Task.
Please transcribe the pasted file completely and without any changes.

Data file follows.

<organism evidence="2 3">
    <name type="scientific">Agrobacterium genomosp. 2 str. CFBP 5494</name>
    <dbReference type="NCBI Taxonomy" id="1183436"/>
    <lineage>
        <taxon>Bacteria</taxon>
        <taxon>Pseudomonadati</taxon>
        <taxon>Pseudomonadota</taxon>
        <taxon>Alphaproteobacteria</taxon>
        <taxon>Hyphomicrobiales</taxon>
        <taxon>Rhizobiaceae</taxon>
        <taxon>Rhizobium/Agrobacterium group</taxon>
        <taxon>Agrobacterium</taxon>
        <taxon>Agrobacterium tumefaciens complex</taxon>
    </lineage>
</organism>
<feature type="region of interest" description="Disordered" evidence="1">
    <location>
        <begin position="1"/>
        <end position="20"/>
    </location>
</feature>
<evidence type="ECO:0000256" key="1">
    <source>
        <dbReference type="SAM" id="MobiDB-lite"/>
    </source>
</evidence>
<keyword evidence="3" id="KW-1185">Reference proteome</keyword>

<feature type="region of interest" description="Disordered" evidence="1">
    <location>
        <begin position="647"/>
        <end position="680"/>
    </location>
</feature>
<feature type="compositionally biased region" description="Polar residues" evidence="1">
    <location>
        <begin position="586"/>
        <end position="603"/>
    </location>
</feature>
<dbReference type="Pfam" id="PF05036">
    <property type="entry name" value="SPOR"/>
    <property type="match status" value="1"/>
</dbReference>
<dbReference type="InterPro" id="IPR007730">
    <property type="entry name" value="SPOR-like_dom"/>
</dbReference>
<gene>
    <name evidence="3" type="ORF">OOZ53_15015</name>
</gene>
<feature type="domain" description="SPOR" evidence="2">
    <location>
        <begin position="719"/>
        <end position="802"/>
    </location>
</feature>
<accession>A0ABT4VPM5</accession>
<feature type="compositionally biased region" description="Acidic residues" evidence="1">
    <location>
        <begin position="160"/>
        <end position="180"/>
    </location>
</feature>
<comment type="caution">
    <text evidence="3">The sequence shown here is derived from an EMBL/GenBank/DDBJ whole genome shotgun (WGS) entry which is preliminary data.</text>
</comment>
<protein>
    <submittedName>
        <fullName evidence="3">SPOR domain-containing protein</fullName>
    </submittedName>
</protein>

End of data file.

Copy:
<organism evidence="2 3">
    <name type="scientific">Agrobacterium genomosp. 2 str. CFBP 5494</name>
    <dbReference type="NCBI Taxonomy" id="1183436"/>
    <lineage>
        <taxon>Bacteria</taxon>
        <taxon>Pseudomonadati</taxon>
        <taxon>Pseudomonadota</taxon>
        <taxon>Alphaproteobacteria</taxon>
        <taxon>Hyphomicrobiales</taxon>
        <taxon>Rhizobiaceae</taxon>
        <taxon>Rhizobium/Agrobacterium group</taxon>
        <taxon>Agrobacterium</taxon>
        <taxon>Agrobacterium tumefaciens complex</taxon>
    </lineage>
</organism>
<feature type="region of interest" description="Disordered" evidence="1">
    <location>
        <begin position="1"/>
        <end position="20"/>
    </location>
</feature>
<evidence type="ECO:0000256" key="1">
    <source>
        <dbReference type="SAM" id="MobiDB-lite"/>
    </source>
</evidence>
<keyword evidence="3" id="KW-1185">Reference proteome</keyword>

<feature type="region of interest" description="Disordered" evidence="1">
    <location>
        <begin position="647"/>
        <end position="680"/>
    </location>
</feature>
<feature type="compositionally biased region" description="Polar residues" evidence="1">
    <location>
        <begin position="586"/>
        <end position="603"/>
    </location>
</feature>
<dbReference type="Pfam" id="PF05036">
    <property type="entry name" value="SPOR"/>
    <property type="match status" value="1"/>
</dbReference>
<dbReference type="InterPro" id="IPR007730">
    <property type="entry name" value="SPOR-like_dom"/>
</dbReference>
<gene>
    <name evidence="3" type="ORF">OOZ53_15015</name>
</gene>
<feature type="domain" description="SPOR" evidence="2">
    <location>
        <begin position="719"/>
        <end position="802"/>
    </location>
</feature>
<accession>A0ABT4VPM5</accession>
<feature type="compositionally biased region" description="Acidic residues" evidence="1">
    <location>
        <begin position="160"/>
        <end position="180"/>
    </location>
</feature>
<comment type="caution">
    <text evidence="3">The sequence shown here is derived from an EMBL/GenBank/DDBJ whole genome shotgun (WGS) entry which is preliminary data.</text>
</comment>
<protein>
    <submittedName>
        <fullName evidence="3">SPOR domain-containing protein</fullName>
    </submittedName>
</protein>